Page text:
Assembly Election

Stormont crisis: Civil servants warn about 'budget uncertainty'

The lack of a budget is causing difficulties for civil servants. Picture by Mal McCann
David Young and Claire Simpson

CIVIL servants are trying to deliver public services amid political uncertainty and the lack of a budget, the head of the north's civil service has said.

Sir Malcolm McKibbin warned there was only a "small window of opportunity" for a new executive to strike a budget before the start of the next financial year.

He has written to all civil servants setting out the way ahead if a new government is not formed by April.

In such circumstances, the permanent secretary at the Department of Finance has powers to allocate a limited proportion of the block grant.

"From our perspective one of the most difficult and pressing issues is the absence of the 2017/18 budget as the executive did not agree this before the assembly was dissolved," he said.

Sir Malcolm said if civil servants took over spending controls for the coming year the aim would be to ensure "business as usual".

But he warned they would not be able to launch any new projects or policies "which would require ministerial or executive endorsement".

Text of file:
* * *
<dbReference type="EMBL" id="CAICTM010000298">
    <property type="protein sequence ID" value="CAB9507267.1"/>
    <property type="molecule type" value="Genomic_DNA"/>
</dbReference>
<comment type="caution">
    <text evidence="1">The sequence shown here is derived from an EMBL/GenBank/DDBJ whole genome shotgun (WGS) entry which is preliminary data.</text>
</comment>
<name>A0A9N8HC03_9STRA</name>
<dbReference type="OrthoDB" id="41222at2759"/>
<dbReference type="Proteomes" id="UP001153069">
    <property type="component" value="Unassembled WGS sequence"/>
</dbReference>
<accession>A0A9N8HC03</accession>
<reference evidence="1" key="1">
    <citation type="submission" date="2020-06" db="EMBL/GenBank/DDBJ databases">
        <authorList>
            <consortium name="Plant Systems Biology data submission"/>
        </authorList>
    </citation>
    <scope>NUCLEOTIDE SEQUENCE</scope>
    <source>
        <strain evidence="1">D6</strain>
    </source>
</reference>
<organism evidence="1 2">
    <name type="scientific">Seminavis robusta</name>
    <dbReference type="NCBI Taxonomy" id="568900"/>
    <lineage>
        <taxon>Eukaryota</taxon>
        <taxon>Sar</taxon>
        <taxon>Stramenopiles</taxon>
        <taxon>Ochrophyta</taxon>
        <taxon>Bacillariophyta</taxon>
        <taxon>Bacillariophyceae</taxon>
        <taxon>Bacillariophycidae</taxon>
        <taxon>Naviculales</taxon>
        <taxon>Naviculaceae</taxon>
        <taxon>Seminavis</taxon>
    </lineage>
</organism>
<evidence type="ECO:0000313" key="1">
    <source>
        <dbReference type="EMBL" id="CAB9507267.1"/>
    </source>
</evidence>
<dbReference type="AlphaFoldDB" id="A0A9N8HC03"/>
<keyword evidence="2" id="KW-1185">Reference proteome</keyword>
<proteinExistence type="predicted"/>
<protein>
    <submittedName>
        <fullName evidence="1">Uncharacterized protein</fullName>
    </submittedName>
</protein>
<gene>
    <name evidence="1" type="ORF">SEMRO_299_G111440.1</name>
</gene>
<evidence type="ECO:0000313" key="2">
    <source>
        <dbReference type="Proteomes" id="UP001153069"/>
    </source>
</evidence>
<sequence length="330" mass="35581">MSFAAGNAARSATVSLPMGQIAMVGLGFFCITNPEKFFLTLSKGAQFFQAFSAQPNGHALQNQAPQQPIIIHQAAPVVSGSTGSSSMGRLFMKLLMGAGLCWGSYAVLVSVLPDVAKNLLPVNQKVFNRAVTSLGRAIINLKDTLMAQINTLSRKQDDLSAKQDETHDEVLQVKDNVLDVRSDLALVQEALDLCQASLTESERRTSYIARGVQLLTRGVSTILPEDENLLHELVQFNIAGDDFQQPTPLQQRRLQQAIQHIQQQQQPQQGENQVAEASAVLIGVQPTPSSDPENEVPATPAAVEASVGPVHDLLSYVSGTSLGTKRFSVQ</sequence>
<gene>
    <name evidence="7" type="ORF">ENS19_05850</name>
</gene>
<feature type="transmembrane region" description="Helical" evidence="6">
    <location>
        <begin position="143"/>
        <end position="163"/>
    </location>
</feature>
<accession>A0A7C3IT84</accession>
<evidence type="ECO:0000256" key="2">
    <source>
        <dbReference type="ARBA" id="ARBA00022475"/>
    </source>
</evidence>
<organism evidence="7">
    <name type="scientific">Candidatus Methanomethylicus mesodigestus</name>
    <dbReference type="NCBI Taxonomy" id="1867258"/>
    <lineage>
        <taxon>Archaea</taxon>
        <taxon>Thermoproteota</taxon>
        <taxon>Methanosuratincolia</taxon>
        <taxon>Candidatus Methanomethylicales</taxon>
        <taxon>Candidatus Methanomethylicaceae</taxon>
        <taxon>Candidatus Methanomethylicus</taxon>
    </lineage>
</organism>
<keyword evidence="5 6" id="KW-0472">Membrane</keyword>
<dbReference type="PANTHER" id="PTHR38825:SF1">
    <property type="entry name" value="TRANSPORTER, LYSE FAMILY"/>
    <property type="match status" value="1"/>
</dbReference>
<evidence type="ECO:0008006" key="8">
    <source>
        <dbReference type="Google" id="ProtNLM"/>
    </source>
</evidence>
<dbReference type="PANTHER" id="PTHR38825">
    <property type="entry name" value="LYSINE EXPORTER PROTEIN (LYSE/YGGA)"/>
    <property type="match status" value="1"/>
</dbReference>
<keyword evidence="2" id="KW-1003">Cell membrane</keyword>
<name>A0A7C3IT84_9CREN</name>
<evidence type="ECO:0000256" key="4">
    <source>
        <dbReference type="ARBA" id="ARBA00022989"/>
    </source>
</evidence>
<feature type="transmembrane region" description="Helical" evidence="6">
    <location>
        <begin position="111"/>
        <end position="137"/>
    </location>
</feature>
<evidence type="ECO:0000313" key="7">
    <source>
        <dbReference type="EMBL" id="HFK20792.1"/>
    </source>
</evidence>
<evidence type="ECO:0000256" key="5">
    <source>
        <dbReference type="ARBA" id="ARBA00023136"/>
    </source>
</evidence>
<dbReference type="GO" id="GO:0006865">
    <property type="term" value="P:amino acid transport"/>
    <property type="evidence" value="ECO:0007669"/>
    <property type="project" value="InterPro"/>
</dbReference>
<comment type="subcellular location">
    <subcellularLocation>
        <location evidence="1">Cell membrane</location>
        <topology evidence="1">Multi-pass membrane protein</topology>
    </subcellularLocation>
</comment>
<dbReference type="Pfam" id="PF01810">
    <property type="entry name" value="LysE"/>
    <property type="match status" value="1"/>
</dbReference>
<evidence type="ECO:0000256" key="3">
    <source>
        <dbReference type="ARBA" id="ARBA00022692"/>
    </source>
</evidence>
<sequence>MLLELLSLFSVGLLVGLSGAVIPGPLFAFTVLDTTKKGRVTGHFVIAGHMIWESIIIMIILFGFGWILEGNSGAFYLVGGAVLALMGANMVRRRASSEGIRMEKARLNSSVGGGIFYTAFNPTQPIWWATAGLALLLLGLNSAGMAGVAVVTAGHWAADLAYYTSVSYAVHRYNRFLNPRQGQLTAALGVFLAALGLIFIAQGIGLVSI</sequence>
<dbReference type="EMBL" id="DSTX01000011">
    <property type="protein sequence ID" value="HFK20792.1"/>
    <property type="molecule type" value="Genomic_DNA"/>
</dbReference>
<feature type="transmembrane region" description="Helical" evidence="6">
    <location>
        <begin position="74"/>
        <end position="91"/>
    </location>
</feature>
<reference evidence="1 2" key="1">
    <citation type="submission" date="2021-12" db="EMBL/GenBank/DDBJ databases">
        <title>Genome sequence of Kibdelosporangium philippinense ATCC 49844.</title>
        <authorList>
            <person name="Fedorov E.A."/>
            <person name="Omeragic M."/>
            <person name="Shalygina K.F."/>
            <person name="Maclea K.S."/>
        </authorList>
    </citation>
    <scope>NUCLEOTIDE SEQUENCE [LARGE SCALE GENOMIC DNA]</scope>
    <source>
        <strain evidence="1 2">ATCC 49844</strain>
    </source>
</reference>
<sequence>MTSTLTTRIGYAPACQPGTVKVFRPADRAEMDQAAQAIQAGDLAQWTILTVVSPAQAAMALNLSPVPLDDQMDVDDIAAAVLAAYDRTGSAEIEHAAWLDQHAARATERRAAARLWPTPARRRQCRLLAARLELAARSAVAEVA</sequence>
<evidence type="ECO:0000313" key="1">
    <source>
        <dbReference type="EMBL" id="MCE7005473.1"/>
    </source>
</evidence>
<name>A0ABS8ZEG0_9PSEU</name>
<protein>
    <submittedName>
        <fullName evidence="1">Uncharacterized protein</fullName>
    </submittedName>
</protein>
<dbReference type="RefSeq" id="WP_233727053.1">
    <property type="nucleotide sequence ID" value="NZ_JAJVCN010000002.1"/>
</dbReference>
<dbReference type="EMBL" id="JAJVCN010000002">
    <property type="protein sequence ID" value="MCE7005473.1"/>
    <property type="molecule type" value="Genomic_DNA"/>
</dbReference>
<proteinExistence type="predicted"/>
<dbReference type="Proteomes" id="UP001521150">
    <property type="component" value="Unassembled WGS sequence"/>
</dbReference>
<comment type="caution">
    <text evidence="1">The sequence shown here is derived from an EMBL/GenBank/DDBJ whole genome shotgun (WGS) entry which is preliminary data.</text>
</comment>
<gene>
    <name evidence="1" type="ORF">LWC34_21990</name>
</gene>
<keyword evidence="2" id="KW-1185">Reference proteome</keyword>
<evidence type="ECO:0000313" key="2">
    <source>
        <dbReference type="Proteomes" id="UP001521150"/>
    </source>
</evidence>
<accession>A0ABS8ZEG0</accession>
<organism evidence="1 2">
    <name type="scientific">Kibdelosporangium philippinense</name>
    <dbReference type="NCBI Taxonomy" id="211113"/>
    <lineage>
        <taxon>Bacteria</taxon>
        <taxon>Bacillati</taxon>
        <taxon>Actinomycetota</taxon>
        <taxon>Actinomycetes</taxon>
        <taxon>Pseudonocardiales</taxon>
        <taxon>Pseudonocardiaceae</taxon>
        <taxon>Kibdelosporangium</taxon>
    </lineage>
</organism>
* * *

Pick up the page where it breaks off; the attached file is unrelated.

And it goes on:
"Departmental accounting officers will also have to be prudent and aim to avoid committing to new patterns of expenditure which would go beyond what they might reasonably expect to be allocated in a budget for 2017/18 once this is agreed."

He said the civil service would continue to work on the last executive's draft programme for government and supporting strategies to "ensure that they are available for consideration by incoming ministers".

Sir Malcolm's letter came as the Alliance Party said emergency legislation should be introduced at Westminster to allow the civil service to set a budget.

Party leader Naomi Long and deputy leader Stephen Farry have asked Secretary of State James Brokenshire to amend the Northern Ireland Act if an executive is not agreed in the next three weeks.

Dr Farry said the lack of a budget means that thousands of people, particularly those employed in the community and voluntary sectors, could lose their jobs.

"The emergency provisions say only 75 per cent of last year's budget can be allocated at the end of March," he said.

"There are no legal means to strike a regional rate, meaning a shortfall of well over £1 billion in spending power."

Mr Farry said there is likely to be a "freeze on any discretionary spending, which would have a disproportionate impact on the community and voluntary sector".

"Already we have key budget areas, notably the health service, schools, and policing, in a difficult situation".

He said the Northern Ireland Act had been amended before and his party thought there would be "cross-party support" for the proposals.

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